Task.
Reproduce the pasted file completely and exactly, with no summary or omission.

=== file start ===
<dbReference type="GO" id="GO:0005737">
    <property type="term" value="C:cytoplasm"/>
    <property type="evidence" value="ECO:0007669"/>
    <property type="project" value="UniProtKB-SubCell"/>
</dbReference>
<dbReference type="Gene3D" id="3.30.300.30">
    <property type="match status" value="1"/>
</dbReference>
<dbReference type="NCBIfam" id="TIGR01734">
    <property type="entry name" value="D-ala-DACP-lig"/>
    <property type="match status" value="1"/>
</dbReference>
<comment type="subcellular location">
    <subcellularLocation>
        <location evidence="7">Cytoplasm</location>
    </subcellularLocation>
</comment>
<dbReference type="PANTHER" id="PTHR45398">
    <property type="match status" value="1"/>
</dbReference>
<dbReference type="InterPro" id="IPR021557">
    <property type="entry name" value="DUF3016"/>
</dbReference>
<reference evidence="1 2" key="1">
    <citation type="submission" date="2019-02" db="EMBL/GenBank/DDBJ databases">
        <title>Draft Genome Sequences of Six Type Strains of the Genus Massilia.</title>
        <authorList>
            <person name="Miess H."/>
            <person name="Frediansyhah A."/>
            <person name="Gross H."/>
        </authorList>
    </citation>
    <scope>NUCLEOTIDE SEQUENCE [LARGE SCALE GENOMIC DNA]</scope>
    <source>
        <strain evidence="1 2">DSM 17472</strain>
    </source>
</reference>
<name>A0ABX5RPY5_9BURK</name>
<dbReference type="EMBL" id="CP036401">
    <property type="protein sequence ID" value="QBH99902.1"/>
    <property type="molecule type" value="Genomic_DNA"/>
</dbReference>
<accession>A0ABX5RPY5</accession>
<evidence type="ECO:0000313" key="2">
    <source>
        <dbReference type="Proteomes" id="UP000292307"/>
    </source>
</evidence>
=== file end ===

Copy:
<dbReference type="GO" id="GO:0005737">
    <property type="term" value="C:cytoplasm"/>
    <property type="evidence" value="ECO:0007669"/>
    <property type="project" value="UniProtKB-SubCell"/>
</dbReference>
<dbReference type="Gene3D" id="3.30.300.30">
    <property type="match status" value="1"/>
</dbReference>
<dbReference type="NCBIfam" id="TIGR01734">
    <property type="entry name" value="D-ala-DACP-lig"/>
    <property type="match status" value="1"/>
</dbReference>
<comment type="subcellular location">
    <subcellularLocation>
        <location evidence="7">Cytoplasm</location>
    </subcellularLocation>
</comment>
<dbReference type="PANTHER" id="PTHR45398">
    <property type="match status" value="1"/>
</dbReference>
<dbReference type="InterPro" id="IPR021557">
    <property type="entry name" value="DUF3016"/>
</dbReference>
<reference evidence="1 2" key="1">
    <citation type="submission" date="2019-02" db="EMBL/GenBank/DDBJ databases">
        <title>Draft Genome Sequences of Six Type Strains of the Genus Massilia.</title>
        <authorList>
            <person name="Miess H."/>
            <person name="Frediansyhah A."/>
            <person name="Gross H."/>
        </authorList>
    </citation>
    <scope>NUCLEOTIDE SEQUENCE [LARGE SCALE GENOMIC DNA]</scope>
    <source>
        <strain evidence="1 2">DSM 17472</strain>
    </source>
</reference>
<name>A0ABX5RPY5_9BURK</name>
<dbReference type="EMBL" id="CP036401">
    <property type="protein sequence ID" value="QBH99902.1"/>
    <property type="molecule type" value="Genomic_DNA"/>
</dbReference>
<accession>A0ABX5RPY5</accession>
<evidence type="ECO:0000313" key="2">
    <source>
        <dbReference type="Proteomes" id="UP000292307"/>
    </source>
</evidence>